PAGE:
NORTHEAST INDIANA (WPTA21) - Over nearly 17 years, the local Project Linus chapter has supplied over 50,000 blankets to kids at hospitals and various agencies across the region.
The charity’s name comes from the iconic Peanuts character, whose blanket rarely leaves his side.
The idea is that kids experience tough times, will find comfort from the kind act.
Joyce Pickett leads the operations, making sure each donation meets her standards, before being delivered to children between infancy and eighteen years old.
Her sister founded the northeast Indiana chapter in 2004, but Pickett quickly became as passionate when she directly saw their impact.
“My first interaction was on the make a blanket day. We went there to local hospitals and delivered them to the children, and I was hooked,” Pickett told us, “That’s all it took to me was to see the looks on the kids faces… and I’ve been making blankets ever since.”
She took over in 2015, when she retired, and says Project Linus is a great way to become part of a community, and hone your craft.
“It’s a great outlet, especially people that like to quilt,” Pickett said, “and they’ve given all the quilts to their family and friends and neighbors, this is a place they can quilt to their hearts content, and they will always be used.”
For the time being, the inside of Project Linus’ building on Stellhorn Road, is packed with blankets, and materials like yarn, fabric, string, and thread.
Almost everything is donated, including the building.
“This building was donated by Hupe Insurance, free of charge!” Pickett told us, “they’re extremely supportive of our actions and what we do, and it makes a big difference we’ve had and the support.”
The chapter coordinator doesn’t even know all of the members that contribute through the year.
Many donations come from drop-off sites across Allen County.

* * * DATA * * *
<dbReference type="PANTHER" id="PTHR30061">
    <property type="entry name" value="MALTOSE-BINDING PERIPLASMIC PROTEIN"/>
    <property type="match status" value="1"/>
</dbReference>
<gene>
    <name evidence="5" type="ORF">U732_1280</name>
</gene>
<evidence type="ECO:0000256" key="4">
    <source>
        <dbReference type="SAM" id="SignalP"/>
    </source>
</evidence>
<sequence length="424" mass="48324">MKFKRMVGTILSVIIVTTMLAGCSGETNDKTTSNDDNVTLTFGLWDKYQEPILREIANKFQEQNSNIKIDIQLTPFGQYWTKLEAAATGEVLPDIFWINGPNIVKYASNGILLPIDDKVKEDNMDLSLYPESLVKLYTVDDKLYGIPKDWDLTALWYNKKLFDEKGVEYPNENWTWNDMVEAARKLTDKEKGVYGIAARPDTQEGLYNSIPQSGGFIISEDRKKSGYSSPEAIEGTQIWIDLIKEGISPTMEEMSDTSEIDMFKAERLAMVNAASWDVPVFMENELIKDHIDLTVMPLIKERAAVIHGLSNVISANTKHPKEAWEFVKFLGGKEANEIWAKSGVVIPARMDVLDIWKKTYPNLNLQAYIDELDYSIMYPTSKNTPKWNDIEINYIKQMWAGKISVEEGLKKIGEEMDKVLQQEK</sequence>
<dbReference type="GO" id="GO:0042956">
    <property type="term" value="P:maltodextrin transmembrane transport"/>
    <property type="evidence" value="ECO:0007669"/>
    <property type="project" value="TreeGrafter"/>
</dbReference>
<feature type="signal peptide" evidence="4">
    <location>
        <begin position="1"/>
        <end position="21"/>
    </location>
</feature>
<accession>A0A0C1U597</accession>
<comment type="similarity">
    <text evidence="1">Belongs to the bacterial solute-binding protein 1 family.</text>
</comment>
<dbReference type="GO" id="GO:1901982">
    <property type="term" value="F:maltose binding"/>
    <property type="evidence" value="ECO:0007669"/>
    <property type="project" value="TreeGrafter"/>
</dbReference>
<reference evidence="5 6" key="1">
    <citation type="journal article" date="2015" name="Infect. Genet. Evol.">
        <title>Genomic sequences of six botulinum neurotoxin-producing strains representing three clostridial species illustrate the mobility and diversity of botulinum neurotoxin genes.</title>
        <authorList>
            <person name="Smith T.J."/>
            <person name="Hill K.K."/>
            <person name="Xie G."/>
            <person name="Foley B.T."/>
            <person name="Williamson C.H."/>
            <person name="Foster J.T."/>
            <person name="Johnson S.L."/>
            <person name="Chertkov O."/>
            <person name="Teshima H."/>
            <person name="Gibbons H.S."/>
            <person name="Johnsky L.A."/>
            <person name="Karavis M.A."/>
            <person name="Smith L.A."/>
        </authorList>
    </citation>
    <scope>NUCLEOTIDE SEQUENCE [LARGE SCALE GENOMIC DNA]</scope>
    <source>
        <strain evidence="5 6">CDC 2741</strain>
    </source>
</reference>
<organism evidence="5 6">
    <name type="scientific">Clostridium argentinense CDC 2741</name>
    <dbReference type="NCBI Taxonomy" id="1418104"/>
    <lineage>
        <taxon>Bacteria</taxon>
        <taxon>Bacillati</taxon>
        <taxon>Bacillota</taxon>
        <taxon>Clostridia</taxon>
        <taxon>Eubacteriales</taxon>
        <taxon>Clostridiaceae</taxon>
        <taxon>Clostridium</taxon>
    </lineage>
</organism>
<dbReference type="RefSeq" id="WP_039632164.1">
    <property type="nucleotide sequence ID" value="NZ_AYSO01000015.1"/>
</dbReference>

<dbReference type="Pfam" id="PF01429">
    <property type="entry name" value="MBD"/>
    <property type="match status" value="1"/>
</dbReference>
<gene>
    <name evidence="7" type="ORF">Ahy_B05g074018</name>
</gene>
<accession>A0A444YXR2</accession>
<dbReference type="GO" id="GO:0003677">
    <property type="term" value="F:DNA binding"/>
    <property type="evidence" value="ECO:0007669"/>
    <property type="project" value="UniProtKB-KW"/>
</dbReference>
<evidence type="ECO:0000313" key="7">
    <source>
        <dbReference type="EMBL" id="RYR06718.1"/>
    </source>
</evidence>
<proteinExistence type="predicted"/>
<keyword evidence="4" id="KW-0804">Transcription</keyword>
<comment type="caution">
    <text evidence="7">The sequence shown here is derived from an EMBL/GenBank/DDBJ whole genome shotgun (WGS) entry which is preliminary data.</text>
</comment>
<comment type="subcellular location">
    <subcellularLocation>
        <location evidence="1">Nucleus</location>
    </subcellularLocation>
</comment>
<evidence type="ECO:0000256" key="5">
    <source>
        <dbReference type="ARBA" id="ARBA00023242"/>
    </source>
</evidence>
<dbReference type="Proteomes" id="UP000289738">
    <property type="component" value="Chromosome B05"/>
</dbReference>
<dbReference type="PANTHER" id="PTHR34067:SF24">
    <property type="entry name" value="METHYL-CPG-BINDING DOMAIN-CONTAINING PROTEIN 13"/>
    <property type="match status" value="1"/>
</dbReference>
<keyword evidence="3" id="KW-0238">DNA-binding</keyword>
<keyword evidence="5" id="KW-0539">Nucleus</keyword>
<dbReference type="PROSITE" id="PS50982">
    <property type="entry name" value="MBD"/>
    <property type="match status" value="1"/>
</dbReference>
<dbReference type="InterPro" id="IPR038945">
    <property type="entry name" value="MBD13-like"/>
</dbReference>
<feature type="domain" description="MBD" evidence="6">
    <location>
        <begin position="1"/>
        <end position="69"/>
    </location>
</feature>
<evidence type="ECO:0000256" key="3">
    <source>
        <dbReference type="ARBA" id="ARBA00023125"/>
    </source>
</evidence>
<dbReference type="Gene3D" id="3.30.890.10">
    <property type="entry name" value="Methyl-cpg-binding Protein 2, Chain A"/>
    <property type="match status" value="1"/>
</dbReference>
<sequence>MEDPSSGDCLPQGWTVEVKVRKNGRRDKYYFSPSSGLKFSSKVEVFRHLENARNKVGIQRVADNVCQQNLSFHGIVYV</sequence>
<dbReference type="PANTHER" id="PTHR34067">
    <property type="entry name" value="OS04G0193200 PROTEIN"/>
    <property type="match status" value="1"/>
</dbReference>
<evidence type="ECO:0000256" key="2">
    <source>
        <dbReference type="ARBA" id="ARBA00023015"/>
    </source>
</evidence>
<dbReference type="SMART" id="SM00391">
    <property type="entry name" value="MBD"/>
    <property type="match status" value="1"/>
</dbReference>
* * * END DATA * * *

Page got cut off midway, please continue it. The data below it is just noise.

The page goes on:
Melinda Coy started making blankets for the organization after she retired in 2017.
“I dearly love to sew and my grandchildren all have blankets,” she explained, “you can only make so many and have so many at home, this is such a great outlet for making blankets to bring joy.”
Volunteer Deb Heath has been making blankets for Project Linus nearly the entire time its been in the area.
She recently started keeping track of just how many she makes or finishes a year.
It’s around a hundred.
Her, and other volunteers rarely get to see children’s faces when they receive a blanket of their own in the hospital.
But families write ‘thank-you’s’ to let them know how grateful they are.
“We get blessed immensely by hearing the stories of people who receive blankets,” she said, “it’s just not the recipient that gets blessed. The giver gets blessed and that’s really important.”
Adoption Day at the Allen County Courthouse is a very special event for members.
There, they get to interact with recipients, and hand out their work for a joyous occasion.
But that isn’t always how families learn about Project Linus.
Robb Wilson’s son broke his arm a few years ago.
It was bad enough to require a cast and surgery.
Wilson says that his son’s Project Linus blanket consoled the boy during the procedure.
“It was something that was nice enough for them to do while we were going through a tough time,” he said, “it’s just a blanket, but for my son that day it was more than that.”
Wilson was so touched, he started donating tags to Project Linus through his print shop Inkworks.